ELFIN FOREST, Calif. – Elfin Forest is named for the miniature trees that blanket the surrounding ridgeline. The terrain acts like a wall, which has until recently prevented suburban San Diego from sprawling into the bucolic valley.

The town, home to 800 people and 300 horses, bills itself as “A Rural Community.” It’s accessed by a single winding two-lane road. When the valley catches fire, as it does periodically, that road is the only escape route. Residents will soon share it with 700 new neighbors.

“We’re already at maximum density when it comes to evacuation,” said JP Theberge, chairman of the Town Council. “This is a catastrophe waiting to happen.” Continue reading “Developments in disaster-prone areas mean big bucks for builders but can put homeowners at risk”

Resource centers nourish parents, young children with food and education

  • Slug: BC-CNS Child Development Centers. 1,015 words.
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By Abbagail Leon
Cronkite News

PHOENIX - Jessica Sauter moved from San Diego to Phoenix in November, and like many young mothers, she searched for ways to keep her 3-year-old occupied. She and Bodey spent many days at the park until a neighbor told her about the Creighton Family Resource Center.

“It’s an amazing experience,” Sauter said.

Mom and son regularly make it to the resource center. Some of her afternoons are spent in parenting classes and others in arts and crafts with her son.

Food pantry. Parenting classes. Tiny library. Reading skills for preschoolers and other children. Maricopa County has more than 30 family resource centers, from Buckeye to Chandler, that offer services to children, parents and guardians. Continue reading “Resource centers nourish parents, young children with food and education”

Wildfire-vulnerable communities search for ways to live with growing threat

  • Slug: BC-CNS-Emergency Wildfires, 2,070 words.
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By Anton L. Delgado and Dustin Patar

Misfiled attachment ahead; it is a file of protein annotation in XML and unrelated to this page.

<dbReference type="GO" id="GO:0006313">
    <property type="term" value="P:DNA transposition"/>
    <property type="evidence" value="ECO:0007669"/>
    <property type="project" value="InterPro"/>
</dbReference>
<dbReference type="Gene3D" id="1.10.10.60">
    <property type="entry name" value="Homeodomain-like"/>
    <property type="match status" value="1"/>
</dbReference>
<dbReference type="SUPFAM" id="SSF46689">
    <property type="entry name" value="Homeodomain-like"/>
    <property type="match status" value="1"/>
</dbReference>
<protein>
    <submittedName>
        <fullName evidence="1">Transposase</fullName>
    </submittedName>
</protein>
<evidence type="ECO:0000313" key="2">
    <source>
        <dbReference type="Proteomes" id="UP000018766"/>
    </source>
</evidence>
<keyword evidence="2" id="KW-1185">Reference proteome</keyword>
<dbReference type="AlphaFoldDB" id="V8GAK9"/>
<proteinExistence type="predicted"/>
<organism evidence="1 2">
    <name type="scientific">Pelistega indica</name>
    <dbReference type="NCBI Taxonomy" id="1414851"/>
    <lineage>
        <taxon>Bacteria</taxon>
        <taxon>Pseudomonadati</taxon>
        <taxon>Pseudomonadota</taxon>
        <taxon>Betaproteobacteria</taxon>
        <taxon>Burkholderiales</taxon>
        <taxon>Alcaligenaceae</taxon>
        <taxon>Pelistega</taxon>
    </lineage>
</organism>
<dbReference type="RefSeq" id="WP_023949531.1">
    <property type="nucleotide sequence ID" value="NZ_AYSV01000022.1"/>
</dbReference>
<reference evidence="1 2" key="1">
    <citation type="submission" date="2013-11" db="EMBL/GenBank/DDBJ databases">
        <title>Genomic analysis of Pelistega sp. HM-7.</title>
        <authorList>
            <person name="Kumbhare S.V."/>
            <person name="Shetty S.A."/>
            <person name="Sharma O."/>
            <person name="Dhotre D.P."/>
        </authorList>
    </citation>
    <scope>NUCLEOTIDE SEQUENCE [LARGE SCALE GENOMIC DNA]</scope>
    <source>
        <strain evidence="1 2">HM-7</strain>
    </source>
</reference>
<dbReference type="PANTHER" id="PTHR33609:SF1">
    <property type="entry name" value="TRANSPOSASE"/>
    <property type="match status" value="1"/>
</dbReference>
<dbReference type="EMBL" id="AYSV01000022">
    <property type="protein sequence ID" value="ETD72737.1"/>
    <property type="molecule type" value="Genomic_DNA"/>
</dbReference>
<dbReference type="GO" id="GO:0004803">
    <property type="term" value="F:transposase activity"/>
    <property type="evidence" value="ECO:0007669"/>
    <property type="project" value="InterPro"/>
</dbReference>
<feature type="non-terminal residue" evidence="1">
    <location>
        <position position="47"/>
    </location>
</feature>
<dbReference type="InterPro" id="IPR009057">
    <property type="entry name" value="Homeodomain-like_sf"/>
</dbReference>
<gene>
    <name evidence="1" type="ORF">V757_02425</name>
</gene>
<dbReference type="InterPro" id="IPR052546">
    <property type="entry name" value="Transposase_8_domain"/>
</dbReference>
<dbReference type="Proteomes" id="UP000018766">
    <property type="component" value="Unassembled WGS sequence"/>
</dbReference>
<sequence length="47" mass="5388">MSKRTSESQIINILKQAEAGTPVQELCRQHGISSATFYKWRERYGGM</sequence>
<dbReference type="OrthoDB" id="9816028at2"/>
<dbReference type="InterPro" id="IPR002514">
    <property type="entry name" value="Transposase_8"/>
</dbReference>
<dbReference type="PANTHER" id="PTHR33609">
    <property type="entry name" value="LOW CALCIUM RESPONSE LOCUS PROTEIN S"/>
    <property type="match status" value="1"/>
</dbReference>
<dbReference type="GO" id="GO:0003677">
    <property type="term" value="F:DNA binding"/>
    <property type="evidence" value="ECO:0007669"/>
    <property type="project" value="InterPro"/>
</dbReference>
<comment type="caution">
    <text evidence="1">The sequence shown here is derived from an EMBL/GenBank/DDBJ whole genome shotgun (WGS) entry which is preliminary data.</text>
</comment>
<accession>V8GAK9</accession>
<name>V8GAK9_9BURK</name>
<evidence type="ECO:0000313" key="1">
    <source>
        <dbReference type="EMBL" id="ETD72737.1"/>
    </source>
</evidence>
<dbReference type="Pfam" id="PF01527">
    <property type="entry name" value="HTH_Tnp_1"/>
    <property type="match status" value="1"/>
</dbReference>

News21

SHINGLETOWN, Calif. – Unless it’s Sunday, Kelly Loew is steering her rusty-red Jeep down the same mail route in Shingletown, as she has six days a week for the last seven years. But she delivers less mail these days as California’s persistent wildfires drive residents away.

Last year, California experienced its deadliest and most destructive wildfire season. Shingletown, nicknamed Little Paradise, is one of the state’s most wildfire-vulnerable communities.

Despite the National Interagency Fire Center recording federal fire suppression costs quadrupling since 1989, the damage caused by wildfires has increased fivefold.

“The fear is palpable,” Loew said. “When I drive home through my neighborhood, I see tinderboxes everywhere.” Continue reading “Wildfire-vulnerable communities search for ways to live with growing threat”

Out of sight is out of mind: Small communities across U.S. struggle in shadow of larger disasters

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By Justine Coleman and Isaac Windes
News21

OSO, Wash. — Katrina. Sandy. Harvey. Maria.

Each was a disaster of shattering magnitude, battering America’s shores over the past two decades.

But between these pivotal storms lie hundreds of smaller disasters that garner a fraction of the national attention and the billions of federal dollars that accompany them.

A News21 analysis of Federal Emergency Management Agency data shows those smaller disasters accounted for more than 60 percent of all federally declared disasters between 2003 and 2018. Yet they received at least $57.3 billion less in public assistance from FEMA. Continue reading “Out of sight is out of mind: Small communities across U.S. struggle in shadow of larger disasters”

Monsoon madness: You say dust storm, I say haboob

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By Tim Royan
Cronkite News